My parents live on a mountainside and there is a large granite slab on a steep hill about 200m above their house from which you get an impressive view of Mount Snowdon. My long term plan is for a painting of a buzzard in the foreground, with the mountain peak behind.

To achieve this I hauled a twisted branch of hawthorn up there for the birds to perch on, and built a hide among some trees overlooking the granite slab. It took me six days to build the hide, carrying my tools and equipment up the steep incline. My first attempt blew over in 80mph winds a year ago - so I've had to do this twice!

But now my father climbs up to the rock twice a week to take food to the buzzards and these wild birds of prey are so accustomed to feeding there they come down to the garden and begin mewing when it's time for dinner.

I can recognise them at a glance now. This is the male, he is very smart with heavy markings and is the most cautious of the family group. He is always aware of my presence and often won't come in to feed when I'm in the hide.

The adult female, larger and paler than her mate, is less wary, although she too has spotted me and has even glared down my camera lens, startling at the sight of the movement of the shutter.

My favourite is their female chick, below. She has a pale eye and white fringing on her feathers. I've photographed her the most, as she has such attractive markings and is the least wary. But I'm conscious that soon the adult birds will chase her away to fend for herself.

The three birds recognise my father and appear almost on cue when he is out in the garden. But I'm yet to get the shot of them with the backdrop I'm after in the frame.

Earlier this month I tried using the wide angle of a go-pro camera to capture this composition.

But despite trying to camouflage the go-pro in netting, the male buzzard spotted it immediately and even the two females flew off in alarm at the sight of it.

It could be a while before I get the exact image I'm after, but I'm still pleased with the success of my feeding station and the photographic studies I've got so far.

Friday, January 9, 2015

Hoping for stoat kits in the garden this spring

Do you remember the female stoat that moved in to the garden in the autumn? She seems to have attracted a male now and I've seen them together in the log that I put out for them.... I'm really hoping this means there could be kits in the spring!
Watching these creatures last year was incredible. I got some fantastic shots of them when they were young and am planning to make use of the compositions I captured, but if I get some kits that really would make for a good painting.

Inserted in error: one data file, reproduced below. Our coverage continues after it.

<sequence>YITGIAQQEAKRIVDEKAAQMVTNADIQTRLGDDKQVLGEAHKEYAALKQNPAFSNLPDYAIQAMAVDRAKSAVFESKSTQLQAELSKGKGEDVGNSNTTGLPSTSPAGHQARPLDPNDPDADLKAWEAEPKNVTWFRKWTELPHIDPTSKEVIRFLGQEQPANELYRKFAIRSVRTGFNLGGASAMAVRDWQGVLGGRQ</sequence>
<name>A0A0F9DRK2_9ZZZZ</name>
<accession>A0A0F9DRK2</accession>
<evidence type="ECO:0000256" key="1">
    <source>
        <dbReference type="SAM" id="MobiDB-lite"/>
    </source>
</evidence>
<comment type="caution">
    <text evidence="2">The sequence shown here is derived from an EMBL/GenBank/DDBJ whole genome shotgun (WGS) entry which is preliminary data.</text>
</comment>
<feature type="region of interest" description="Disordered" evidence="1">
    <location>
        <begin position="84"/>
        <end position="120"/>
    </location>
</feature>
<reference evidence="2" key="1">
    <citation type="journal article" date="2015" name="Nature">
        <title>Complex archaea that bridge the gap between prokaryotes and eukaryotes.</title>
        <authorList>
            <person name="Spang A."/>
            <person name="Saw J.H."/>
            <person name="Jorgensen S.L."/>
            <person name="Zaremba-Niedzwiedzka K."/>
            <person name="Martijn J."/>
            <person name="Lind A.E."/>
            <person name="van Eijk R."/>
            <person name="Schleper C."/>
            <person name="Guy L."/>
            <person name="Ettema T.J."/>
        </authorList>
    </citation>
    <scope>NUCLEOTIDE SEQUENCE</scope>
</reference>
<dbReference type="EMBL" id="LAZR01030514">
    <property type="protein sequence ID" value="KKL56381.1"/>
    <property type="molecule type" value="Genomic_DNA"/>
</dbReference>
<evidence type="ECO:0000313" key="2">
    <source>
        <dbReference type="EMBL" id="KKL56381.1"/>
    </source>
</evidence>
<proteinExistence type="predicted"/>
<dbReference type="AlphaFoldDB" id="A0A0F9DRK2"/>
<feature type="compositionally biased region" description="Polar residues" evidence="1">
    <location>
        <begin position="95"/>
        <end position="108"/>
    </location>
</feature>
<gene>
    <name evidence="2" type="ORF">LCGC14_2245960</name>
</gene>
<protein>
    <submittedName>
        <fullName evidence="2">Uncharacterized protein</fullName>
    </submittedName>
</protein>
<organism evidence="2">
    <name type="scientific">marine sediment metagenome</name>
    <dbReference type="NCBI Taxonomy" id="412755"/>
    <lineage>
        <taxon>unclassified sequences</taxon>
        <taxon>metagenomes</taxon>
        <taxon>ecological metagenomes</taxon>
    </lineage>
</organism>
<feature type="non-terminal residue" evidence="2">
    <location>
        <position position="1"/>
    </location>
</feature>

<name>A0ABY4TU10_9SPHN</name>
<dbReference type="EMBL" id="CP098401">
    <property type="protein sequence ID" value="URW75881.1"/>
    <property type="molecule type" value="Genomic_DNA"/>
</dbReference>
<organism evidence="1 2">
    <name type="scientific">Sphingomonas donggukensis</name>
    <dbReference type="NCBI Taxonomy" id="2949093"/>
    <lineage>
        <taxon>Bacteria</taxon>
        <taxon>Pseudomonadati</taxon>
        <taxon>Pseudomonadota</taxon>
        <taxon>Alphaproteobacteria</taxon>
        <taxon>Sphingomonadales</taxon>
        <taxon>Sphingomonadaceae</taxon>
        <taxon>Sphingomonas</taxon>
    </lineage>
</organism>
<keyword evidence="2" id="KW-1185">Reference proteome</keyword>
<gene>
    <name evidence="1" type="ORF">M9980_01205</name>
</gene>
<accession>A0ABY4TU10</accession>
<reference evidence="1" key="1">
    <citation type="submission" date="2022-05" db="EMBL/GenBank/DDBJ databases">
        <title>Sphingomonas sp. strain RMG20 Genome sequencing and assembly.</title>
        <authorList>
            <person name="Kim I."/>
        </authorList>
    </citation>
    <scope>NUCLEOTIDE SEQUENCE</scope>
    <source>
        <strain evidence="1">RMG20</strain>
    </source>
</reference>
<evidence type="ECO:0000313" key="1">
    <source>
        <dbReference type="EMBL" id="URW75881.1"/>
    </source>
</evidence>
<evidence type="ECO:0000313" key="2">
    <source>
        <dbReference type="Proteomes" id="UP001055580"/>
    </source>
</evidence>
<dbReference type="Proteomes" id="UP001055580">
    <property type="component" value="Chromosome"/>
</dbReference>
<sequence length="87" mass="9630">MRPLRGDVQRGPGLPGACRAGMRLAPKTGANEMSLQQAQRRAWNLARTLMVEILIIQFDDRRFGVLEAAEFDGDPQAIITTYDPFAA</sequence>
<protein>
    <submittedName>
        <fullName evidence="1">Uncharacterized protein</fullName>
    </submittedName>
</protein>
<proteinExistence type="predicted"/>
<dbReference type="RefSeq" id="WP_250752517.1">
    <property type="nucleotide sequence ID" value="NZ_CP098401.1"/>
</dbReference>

Sunday, January 4, 2015

Why Barn Owls are better parents than Tawny Owls

Happy New Year everyone. I’ve been mainly watching this pair of barn owls and their chicks between Christmas and New Year. It has made me think about how they treat their young in comparison to how tawny owls treat theirs.

 The chicks are virtually indistinguishable from the adults now - but they are much cheekier - always playing games and tussling with each other and their feathers look a bit 'fresher' than the adults who have been rearing young since May!

The adult barn owl pair had a second brood of 3 chicks in September and I was expecting these chicks to be long gone by now. But the adults are more than happy to share the food that I put out for them with their youngsters and I hear them making regular contact calls with their young too.

This is completely different to the pair of tawny owls that I follow. Tawny owls only ever have one brood a year in early summer. And youngsters are always chased out of the territory by their parents from early Autumn onwards. Tawny owls are fiercely territorial and once the nights start drawing in their attitude to their own kin turns to aggression as they see them as intruders on their patch.

Only 30% of juvenile barn owls survive. The survival rate of juvenile tawny owls is unknown but 76.8% of adult tawny owls survive annually. Perhaps tawny owls chicks are just more robust and need less care. Perhaps barn owls need to care for their young longer in order for them to survive. Or could it be that barn owls are just a more placid, caring and less aggressively territorial bird of prey?

I’ll be interested to see how the relationship changes between the barn owls and their now full grown chicks. I have seen these adult barn owls courting in February and last year this pair were laying eggs in March. So it's all about to change, so watch this space!